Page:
Simon Williams

Shapes in Stars

The Greco-Roman set of constellations,
would have you see a lion, a scorpion, a crab
among a retinue of minor gods and beasts,

but you could see a water-cooled reactor,
a map of the coast near Lyme Regis,
an ay ay from the woods of Madagascar.

There is a small, nocturnal bird, who plays
among the cut stalks of a wheat field near Nehawka,
who sees the lattice of a vast nest as she

joins the dots, two-by-two. Go out, tonight,
and lay your own impertinence on the swinging map
of sky. Overlay a saucepan or a butterfly,

a stiletto or a glass of Beaujolais,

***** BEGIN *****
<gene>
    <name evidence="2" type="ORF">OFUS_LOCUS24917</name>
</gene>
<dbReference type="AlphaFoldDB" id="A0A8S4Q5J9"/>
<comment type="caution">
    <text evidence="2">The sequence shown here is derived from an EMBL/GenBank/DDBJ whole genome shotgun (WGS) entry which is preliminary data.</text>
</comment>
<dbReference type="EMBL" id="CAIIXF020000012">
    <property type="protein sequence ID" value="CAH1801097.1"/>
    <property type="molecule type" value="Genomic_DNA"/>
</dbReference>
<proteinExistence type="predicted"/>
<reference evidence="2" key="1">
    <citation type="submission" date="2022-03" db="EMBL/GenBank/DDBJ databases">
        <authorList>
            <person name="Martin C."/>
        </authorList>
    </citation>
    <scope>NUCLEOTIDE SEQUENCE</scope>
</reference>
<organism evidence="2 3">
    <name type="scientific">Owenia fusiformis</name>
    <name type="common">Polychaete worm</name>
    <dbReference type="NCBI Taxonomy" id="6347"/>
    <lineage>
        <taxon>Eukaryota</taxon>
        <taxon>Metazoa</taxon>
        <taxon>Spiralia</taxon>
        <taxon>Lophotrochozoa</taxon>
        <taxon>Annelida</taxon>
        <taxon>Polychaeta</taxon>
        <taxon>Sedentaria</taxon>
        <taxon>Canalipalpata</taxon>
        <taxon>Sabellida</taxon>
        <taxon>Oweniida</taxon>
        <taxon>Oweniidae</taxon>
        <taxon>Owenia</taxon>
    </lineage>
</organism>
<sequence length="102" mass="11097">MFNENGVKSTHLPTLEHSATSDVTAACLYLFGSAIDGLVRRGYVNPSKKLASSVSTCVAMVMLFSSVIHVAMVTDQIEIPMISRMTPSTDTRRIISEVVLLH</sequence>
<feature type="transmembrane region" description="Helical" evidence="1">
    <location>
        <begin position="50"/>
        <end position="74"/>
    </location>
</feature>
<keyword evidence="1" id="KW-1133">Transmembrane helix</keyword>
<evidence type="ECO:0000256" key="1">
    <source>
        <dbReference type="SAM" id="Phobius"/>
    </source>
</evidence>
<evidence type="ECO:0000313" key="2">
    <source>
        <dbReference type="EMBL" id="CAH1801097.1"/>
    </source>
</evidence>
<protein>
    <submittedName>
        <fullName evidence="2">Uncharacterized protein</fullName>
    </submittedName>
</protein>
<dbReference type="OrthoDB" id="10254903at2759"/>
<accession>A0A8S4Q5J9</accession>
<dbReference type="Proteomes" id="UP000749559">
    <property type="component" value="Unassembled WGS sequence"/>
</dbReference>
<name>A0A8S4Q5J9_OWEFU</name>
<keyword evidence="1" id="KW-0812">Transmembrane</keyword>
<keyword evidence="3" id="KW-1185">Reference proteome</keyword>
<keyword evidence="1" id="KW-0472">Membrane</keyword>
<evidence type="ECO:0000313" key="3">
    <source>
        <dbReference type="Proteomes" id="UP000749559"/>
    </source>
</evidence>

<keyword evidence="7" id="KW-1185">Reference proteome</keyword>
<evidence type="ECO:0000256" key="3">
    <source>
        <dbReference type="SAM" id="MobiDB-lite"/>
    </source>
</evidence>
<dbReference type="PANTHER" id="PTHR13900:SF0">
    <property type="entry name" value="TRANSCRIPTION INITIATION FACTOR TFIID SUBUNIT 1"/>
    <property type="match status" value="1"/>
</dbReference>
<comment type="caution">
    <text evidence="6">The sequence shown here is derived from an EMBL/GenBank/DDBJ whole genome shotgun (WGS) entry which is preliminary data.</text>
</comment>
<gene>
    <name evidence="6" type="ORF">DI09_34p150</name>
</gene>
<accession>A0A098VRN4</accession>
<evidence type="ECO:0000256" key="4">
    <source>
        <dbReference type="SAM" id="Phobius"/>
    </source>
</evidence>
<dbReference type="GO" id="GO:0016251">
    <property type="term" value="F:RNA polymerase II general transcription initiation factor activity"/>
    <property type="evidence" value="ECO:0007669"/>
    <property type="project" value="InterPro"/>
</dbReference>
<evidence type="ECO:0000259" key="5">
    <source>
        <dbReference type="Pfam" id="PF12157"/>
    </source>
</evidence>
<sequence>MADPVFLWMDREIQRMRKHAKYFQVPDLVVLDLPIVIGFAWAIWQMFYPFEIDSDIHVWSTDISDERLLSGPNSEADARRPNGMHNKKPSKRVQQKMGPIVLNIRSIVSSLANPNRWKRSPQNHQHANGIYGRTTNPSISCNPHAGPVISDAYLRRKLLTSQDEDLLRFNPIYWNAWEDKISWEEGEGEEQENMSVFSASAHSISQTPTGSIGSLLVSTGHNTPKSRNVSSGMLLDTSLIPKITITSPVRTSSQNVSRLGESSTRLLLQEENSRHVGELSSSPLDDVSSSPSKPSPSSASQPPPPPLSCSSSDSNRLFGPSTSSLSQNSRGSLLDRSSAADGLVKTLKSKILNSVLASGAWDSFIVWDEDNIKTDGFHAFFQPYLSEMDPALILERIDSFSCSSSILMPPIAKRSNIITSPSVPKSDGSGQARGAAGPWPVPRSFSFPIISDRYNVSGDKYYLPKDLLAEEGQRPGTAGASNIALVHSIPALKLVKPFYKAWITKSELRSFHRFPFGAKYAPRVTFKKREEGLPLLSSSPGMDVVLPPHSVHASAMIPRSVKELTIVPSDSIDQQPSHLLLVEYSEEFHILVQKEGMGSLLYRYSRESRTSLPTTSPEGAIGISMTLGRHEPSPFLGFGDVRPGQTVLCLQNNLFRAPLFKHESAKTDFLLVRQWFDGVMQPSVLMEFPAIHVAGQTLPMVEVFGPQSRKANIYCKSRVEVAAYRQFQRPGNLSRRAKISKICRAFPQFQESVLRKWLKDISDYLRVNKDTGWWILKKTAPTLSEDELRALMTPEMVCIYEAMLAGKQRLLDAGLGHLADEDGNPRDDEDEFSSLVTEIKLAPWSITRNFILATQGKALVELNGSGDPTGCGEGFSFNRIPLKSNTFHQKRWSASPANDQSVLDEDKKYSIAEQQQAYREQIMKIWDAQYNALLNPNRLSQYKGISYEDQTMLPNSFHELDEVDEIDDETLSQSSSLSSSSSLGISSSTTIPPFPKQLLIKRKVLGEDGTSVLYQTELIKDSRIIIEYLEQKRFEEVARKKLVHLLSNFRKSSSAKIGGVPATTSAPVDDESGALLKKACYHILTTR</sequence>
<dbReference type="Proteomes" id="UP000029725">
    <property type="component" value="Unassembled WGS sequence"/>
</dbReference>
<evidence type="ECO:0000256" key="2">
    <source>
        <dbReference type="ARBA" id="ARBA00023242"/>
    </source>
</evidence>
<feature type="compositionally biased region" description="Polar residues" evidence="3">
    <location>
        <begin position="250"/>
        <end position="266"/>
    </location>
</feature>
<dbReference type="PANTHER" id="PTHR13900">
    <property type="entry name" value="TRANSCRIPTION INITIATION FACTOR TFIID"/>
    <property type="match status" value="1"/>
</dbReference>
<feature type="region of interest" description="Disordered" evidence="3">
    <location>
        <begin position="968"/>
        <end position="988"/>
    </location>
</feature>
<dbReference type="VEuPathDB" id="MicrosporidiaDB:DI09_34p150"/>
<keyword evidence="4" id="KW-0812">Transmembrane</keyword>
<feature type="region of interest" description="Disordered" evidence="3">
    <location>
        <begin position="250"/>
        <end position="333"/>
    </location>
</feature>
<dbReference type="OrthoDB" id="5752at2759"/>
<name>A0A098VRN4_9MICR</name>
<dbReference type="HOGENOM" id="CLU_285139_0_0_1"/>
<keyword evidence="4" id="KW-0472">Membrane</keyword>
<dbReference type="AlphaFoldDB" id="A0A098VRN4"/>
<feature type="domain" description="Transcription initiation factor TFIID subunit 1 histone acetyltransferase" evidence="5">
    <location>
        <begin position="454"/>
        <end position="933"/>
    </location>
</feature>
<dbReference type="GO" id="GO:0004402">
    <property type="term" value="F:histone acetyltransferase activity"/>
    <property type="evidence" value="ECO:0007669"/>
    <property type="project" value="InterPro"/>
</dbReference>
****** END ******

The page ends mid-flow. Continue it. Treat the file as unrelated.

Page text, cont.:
pull the crumbs of stars to fit your own ciabatta,
croissant, bannock, bap or bagel.

Simon Williams began writing poetry at Loughborough University, where he worked under the influence of the two resident poets, Roger McGough and Pete Morgan. He has developed a poetic voice which flexes into disparate characters with subtlety, wit and affection. Now living on Dartmoor, he performs regularly and often enhances his readings with acapella songs.